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The course covers Autodesk 3DS Max from the ground up, providing a thorough overview of this advanced 3D graphics and modeling package. Author Aaron F. Ross covers the 3ds Max interface and walks through common tasks such as modeling, texturing, lighting, animating, and rendering. The course is centered around real-world projects that provide designers practical examples to use with the lessons.
One of the most fundamental properties of a material is its specular highlights. Specular highlights are the hotspots on a material, the shiny parts. I'll go ahead and select the logoMaterial here and it'll be easier to see the specular highlights if I go back to the sphere as my sample object. Down near the bottom of the Blinn Basic Parameters rollout, you'll see Specular Highlights, and I can increase the Specular Level, and now you'll see I've got a nice big, broad highlight there.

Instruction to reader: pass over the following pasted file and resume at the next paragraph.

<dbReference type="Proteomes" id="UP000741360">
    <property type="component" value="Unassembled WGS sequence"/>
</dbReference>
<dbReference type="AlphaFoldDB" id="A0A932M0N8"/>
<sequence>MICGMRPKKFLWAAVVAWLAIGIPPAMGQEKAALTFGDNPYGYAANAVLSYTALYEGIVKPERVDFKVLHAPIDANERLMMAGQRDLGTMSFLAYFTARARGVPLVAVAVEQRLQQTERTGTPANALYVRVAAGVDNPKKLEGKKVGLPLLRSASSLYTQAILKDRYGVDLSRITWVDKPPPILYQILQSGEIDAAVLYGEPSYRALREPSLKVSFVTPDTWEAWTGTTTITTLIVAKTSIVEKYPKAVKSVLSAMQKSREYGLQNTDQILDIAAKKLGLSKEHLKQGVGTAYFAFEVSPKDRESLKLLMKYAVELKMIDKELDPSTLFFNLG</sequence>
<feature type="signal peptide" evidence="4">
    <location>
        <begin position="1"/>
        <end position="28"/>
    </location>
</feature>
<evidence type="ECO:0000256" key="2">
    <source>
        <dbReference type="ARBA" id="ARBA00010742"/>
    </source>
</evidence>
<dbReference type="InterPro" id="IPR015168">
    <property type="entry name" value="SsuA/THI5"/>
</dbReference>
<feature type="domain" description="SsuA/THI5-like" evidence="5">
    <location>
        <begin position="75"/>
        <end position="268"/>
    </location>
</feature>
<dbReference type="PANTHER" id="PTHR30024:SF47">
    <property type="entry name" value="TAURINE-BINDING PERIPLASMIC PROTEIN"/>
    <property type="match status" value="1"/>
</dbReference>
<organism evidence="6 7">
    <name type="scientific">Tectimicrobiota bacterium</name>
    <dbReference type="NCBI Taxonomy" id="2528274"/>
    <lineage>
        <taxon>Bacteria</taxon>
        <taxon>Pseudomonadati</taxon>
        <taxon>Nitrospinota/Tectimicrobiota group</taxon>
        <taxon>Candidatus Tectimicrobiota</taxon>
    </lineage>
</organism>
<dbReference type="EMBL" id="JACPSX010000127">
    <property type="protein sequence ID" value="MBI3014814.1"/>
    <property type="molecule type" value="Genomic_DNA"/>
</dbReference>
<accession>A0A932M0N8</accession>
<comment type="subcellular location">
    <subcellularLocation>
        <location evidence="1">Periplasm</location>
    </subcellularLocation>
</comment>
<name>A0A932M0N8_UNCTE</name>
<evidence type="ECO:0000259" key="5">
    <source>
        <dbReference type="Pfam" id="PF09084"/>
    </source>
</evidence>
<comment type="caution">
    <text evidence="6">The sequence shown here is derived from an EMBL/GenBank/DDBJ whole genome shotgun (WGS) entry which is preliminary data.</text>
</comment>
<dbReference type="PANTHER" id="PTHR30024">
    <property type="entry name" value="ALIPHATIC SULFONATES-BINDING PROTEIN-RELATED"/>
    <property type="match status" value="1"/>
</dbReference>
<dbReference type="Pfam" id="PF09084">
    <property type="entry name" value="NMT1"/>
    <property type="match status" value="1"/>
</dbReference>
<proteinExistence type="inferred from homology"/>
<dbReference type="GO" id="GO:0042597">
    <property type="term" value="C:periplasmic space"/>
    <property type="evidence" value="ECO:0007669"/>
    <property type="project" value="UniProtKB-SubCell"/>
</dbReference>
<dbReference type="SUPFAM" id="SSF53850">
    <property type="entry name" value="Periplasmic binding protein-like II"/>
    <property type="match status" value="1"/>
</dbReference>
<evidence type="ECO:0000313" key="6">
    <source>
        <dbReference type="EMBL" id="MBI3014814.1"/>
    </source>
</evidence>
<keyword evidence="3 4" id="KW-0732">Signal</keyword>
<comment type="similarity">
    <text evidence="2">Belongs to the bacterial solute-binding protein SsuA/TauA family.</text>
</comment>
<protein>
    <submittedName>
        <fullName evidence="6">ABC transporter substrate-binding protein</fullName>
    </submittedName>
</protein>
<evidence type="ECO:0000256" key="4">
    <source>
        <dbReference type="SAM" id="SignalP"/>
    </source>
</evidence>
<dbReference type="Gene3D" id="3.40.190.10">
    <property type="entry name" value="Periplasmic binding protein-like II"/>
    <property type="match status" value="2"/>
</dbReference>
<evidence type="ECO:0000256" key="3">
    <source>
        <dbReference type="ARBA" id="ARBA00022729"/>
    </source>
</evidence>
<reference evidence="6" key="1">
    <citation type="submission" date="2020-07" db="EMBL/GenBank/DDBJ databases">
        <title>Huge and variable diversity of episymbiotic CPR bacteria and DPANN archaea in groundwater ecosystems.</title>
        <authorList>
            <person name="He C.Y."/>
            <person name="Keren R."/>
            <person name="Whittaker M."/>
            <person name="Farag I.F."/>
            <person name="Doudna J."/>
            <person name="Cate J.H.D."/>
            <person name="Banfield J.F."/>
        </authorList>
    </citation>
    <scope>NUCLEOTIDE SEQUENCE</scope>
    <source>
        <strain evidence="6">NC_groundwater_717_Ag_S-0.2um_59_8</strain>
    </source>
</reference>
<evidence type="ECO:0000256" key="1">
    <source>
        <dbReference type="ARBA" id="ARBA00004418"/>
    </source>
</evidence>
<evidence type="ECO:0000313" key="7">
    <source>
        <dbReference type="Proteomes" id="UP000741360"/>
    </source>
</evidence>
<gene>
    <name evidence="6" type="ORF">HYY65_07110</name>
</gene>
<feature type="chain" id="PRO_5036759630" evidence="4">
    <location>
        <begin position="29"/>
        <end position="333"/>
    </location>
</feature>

If I increase the Glossiness, it'll make that highlight smaller and it's actually counterintuitive for a lot of people. As you polish a surface and make it more smooth, the highlight will actually become smaller. A high-glossiness will result in very small highlight. If I wanted a metal look to this I might have a very high specular level. I might turn this up really high. You can actually go up to 999 and then high-glossiness as well.
In the case of this motion graphic logo, I might want to cheat this a little bit and not have so high of a specular level. Maybe I'll bring that back down to somewhere around a hundred, and then give it a little bit less glossiness. That'll give me some very strong highlights which will look good when we finally have lighting in the scene.
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